With my packs I keep them cool and rarely run them past 80%. I try not to push them thier limits very often if at all. For me getting the most out of my packs is more about the number of flights, than the number of minutes. Staying at some vague number, between 70% and 80% capacity helps with that goal, moreso that running them down the exactly 80% every run.

Lastly, an mah gauge won't help you if you accidentally grab discharged pack and go out to fly. A cheap voltage based lipo would cover this scenario better than an expensive mah meter. A good solution would be an alarm that looks at both mah and voltage.

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01-15-2009 04:59 AM  9 years agoPost 14
fenderstrat

rrProfessor

Aston,Pa

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we can go round and round on wether people think they are good or not or who or who doesn't want to use them,that wasn't my point.the point was LOTS of people do use them,so why isn't there one on the market designed the way I had described.i personally dont use one and most likely never will,The timer works fine for me and I also can get VERY consistent results from battery to battery.

It just seems lots of people are spending money on these lipo alarms and the method used,is very unreliable.I was just curious if there were any specific reasons why one hasn't been designed this way.Everyone tracks mah and uses mah as the basis for the 80% rule,seems like a natural progresson to track mah instead of V
When I change my flying style, I'll lower my flight times until I can charge the packs and see how many mah I'm consuming. Same thing for changes in the heli that would increase the current draw. Run shorter flights until the consumption can be measured.
actually,I will add,this was what I was talking about,no need to "guess" how much shorter to make your flight,and you wont have to wait till you re-charge the battery to find the results,you will know right away.that was one of my points,it would eliminate lots of guess work and trial and error.but you could do that with an Eagle tree3 now anyway so thats neither here nor there.I had planned to get an eagle tree but 2 new helis side tracked that plan for the moment.I still would love to have one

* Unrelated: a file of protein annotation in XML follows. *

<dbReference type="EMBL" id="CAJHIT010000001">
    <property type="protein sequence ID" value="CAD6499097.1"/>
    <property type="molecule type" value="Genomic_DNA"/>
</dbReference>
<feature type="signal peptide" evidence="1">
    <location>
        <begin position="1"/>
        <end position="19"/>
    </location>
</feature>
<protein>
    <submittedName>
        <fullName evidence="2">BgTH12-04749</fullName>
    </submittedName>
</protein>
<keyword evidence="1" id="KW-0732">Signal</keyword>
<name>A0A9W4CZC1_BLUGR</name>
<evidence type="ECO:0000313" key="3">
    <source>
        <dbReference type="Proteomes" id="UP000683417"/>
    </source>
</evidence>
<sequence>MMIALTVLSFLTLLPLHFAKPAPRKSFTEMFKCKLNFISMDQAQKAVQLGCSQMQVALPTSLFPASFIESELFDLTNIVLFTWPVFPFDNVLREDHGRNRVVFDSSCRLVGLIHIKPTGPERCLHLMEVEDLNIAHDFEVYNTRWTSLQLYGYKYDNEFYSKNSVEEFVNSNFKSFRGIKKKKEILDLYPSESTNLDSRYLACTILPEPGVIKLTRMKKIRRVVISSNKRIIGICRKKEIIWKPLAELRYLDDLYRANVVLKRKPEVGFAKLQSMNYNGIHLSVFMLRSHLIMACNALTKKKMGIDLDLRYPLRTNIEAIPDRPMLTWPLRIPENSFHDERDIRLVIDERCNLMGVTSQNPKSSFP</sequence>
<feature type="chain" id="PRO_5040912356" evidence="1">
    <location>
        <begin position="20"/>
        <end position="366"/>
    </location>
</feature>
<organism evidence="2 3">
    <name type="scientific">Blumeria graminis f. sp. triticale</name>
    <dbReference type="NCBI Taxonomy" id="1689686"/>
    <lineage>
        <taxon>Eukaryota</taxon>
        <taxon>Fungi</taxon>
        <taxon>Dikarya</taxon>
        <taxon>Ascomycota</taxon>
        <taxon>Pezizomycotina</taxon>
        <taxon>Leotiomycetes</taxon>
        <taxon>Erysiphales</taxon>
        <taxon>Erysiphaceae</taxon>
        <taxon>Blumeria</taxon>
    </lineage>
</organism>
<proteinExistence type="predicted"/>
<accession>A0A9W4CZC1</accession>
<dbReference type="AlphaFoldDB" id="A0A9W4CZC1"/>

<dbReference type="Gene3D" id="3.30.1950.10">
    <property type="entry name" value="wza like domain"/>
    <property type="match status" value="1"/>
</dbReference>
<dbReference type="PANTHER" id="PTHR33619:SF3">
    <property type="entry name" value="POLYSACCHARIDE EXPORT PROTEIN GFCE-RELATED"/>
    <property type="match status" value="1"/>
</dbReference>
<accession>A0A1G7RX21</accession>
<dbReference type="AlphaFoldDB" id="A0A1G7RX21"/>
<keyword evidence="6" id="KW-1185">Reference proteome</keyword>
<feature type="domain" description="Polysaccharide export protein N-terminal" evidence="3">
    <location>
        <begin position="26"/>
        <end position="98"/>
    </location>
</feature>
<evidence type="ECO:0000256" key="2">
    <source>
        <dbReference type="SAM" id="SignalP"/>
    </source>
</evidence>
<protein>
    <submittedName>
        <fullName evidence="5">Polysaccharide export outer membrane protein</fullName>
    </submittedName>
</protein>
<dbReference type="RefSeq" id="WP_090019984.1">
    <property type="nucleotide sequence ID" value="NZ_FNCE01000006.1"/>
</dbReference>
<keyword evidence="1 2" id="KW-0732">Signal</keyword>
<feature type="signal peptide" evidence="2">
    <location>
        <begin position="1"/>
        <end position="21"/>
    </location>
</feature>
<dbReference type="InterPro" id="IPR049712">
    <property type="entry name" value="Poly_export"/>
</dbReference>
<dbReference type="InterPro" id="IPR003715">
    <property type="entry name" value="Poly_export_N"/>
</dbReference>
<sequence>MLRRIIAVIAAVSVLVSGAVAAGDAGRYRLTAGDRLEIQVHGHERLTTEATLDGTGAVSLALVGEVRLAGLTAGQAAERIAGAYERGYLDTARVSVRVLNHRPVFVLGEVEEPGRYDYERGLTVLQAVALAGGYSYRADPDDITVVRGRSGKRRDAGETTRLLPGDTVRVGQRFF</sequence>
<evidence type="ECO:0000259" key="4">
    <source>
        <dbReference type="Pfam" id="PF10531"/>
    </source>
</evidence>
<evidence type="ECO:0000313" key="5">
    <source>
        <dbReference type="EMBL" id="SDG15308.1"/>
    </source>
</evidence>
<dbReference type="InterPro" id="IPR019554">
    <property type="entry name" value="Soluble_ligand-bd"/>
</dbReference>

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01-15-2009 01:31 PM  9 years agoPost 15
Melnic

rrElite Veteran

Columbia, MD,USA

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Hmm, what is more accurate, your estimation of the battery pack mAh size or just measuring the voltage of the battery pack under load?

Sure seems that a voltage under load is simple and effective?
Or are you arguing that it is not?

I contend that the market of RC users are not able or educated enough to estimate their mAh capacity and would not be able to use such a device EVEN IF it is better than just measuring battery voltage.

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01-15-2009 01:49 PM  9 years agoPost 16
slider46

rrProfessor

Ocala Florida

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Personally, I use the timer on my DX7 radio, and I have to say my internal body timer tells me when the heli has been flying to the 80% rule usually. I can hear and feel the difference in the heli at that point. Adding another electrical device to the heli (weight) doesn't interest me at all, it's just something else to go wrong/break. I am comfortable with what I use and my senses.....

Tom..... No "D" flying....

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01-15-2009 02:26 PM  9 years agoPost 17
Melnic

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Columbia, MD,USA

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Do you guys use the "throttle reduce" feature in your ESC?

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01-15-2009 02:32 PM  9 years agoPost 18
GyroFreak

rrProfessor